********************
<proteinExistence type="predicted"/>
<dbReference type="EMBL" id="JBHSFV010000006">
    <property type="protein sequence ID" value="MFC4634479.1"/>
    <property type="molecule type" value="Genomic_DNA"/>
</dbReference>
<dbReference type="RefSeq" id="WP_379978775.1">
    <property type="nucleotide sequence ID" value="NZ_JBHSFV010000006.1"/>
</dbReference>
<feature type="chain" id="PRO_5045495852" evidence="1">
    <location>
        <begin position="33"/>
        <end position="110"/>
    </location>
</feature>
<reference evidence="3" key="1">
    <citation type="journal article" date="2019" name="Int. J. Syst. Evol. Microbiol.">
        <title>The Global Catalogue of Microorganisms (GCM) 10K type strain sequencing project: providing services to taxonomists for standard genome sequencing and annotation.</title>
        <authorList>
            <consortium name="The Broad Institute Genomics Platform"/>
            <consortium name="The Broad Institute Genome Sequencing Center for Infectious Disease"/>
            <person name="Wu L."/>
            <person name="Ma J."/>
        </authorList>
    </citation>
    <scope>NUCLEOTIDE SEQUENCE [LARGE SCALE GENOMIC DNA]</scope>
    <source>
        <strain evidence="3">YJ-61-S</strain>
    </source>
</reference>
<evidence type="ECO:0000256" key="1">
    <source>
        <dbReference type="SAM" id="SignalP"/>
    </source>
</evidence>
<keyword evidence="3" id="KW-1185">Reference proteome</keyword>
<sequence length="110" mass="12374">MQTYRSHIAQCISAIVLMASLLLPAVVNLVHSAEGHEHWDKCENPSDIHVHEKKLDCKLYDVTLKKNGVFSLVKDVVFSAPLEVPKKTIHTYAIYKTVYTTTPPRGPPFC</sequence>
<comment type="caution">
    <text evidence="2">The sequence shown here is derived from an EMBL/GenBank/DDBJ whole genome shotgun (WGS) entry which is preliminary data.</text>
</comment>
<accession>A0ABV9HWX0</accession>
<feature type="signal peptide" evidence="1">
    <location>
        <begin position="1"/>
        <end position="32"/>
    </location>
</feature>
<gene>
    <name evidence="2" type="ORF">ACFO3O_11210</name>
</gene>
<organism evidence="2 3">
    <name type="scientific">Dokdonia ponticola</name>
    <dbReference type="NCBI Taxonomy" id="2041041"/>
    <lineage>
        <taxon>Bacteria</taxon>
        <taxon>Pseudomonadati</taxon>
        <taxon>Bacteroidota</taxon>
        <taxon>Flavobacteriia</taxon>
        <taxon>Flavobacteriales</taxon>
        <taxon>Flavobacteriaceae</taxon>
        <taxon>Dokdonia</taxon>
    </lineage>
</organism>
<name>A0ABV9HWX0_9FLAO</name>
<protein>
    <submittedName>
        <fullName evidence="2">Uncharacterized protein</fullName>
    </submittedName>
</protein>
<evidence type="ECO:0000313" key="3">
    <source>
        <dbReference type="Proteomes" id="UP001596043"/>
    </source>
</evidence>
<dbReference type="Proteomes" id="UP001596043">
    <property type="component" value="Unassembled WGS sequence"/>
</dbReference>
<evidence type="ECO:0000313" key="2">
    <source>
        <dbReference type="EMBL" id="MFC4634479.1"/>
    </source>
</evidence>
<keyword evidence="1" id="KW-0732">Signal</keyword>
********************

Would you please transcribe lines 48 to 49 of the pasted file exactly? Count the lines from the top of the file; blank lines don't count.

    <name evidence="2" type="ORF">ACFO3O_11210</name>
</gene>